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That could very well be how people feel about the ongoing April and Jackson conflict too, a pairing that seems to work better for me than it does for a lot of fans. While their oil-and-water dynamic can get a little repetitive at times (which, in fact, was the basis of an entire episode), Grey’s adds new layers in their final confrontation. As the cinematography bluntly emphasizes, there’s a wall between April and Jackson right now. It’s made up of a lot of things, but most notably the death of Samuel, April’s religion, Jackson’s insistence on getting a divorce, and April’s secrecy with the pregnancy.

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Jackson makes a sharp left turn from his initial apologetic stance to accuse April of purposefully withholding the news of the pregnancy until it was too late for her to get an abortion if it turns out their second child also has type II osteogenesis imperfect. April—insulted by both the accusation of selfishness and the fact that Jackson would think she would ever consider an abortion in the first place—lashes out viciously, claiming Jackson doesn’t deserve parental rights until the baby is born. It’s an unjustifiable stance, but one that’s clearly coming from a place of intense pain and fear. Unlike the Arizona baby reveal, which felt right out of a soap opera, the final April/Jackson fight is dealing with mature concepts about pregnancy, women’s bodies, loss, choice, and parenting. That has me very excited to see how things will unfold in the coming weeks.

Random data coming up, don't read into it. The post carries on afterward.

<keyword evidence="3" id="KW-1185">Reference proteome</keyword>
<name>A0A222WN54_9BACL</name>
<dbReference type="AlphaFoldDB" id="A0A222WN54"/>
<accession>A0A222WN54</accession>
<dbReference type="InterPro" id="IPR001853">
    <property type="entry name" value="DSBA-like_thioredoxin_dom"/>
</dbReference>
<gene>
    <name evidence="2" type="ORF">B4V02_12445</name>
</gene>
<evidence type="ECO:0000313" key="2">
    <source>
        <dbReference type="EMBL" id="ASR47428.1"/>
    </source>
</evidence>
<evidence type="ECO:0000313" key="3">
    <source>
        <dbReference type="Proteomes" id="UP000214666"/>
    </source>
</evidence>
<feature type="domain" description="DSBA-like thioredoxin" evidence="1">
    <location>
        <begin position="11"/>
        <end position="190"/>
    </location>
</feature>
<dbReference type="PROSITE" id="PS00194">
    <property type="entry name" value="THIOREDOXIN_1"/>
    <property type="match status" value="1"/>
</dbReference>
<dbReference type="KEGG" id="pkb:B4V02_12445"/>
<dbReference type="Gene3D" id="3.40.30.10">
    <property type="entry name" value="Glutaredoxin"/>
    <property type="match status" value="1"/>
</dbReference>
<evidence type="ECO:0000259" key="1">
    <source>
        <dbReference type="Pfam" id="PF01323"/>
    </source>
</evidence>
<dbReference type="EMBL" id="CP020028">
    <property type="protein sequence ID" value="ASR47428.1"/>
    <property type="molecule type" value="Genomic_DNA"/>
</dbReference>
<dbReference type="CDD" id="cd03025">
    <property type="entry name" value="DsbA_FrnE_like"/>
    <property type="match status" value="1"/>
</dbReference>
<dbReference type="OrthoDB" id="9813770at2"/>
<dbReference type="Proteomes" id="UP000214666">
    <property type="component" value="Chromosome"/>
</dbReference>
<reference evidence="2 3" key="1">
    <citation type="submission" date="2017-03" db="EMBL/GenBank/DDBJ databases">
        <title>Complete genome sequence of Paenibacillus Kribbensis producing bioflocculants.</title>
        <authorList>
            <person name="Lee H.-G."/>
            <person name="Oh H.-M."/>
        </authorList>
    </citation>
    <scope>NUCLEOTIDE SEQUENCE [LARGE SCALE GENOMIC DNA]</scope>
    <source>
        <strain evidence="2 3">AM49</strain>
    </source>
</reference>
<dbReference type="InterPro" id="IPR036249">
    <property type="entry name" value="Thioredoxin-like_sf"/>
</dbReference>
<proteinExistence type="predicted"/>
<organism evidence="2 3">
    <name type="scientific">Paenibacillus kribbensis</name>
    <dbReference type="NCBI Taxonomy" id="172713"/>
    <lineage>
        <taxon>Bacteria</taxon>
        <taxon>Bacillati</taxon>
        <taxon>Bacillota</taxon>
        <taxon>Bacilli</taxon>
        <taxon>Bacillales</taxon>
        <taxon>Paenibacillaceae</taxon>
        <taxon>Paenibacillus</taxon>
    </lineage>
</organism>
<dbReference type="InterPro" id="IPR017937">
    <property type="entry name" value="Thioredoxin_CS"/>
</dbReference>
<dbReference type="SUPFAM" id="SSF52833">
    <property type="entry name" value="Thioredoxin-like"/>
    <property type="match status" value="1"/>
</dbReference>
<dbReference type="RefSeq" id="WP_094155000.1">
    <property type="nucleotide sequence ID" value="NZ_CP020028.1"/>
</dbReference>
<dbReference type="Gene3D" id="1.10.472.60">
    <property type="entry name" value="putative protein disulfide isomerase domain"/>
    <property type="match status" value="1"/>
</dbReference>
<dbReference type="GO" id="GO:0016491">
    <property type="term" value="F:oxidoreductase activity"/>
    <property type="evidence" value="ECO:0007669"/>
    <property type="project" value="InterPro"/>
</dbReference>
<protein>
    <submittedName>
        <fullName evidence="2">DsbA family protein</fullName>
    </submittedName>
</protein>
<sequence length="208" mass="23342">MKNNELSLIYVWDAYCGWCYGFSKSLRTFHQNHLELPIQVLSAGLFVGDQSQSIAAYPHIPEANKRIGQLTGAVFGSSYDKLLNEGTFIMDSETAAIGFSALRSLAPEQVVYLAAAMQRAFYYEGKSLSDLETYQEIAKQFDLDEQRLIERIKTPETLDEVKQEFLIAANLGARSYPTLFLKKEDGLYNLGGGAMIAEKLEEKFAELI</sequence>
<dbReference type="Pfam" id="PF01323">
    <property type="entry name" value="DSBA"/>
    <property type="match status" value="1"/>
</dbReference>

But, hey, even if all an episode of Grey’s has to offer is a weird jumping jacks/sex talk bathroom scene with Meredith, Callie, and Bailey—I’m still all in.

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Stray observations

  • Oh and some stuff happens with Maggie and DeLuca this week, but who even cares?
  • After all that build-up, I genuinely gasped at April’s “go to hell” to Arizona. Can’t say I blame her though.
  • I like to imagine the conversation Meredith had with her babysitter before heading into triple organ surgery. “Hi Cindy, I’m running a little late tonight. I should be home in about 17 hours or so.” (She must have a live-in nanny or something, but the way she says, “I better call my babysitter,” was way too casual.)
  • I finally learned another intern’s name! Cross. He’s very blonde and thinks Jo is hot.
  • “I know Mer.” “I know Mer too.” “I am Mer.”
  • I hope the previews for next week’s episode is misleading because that is a storyline I really, really don’t want to watch.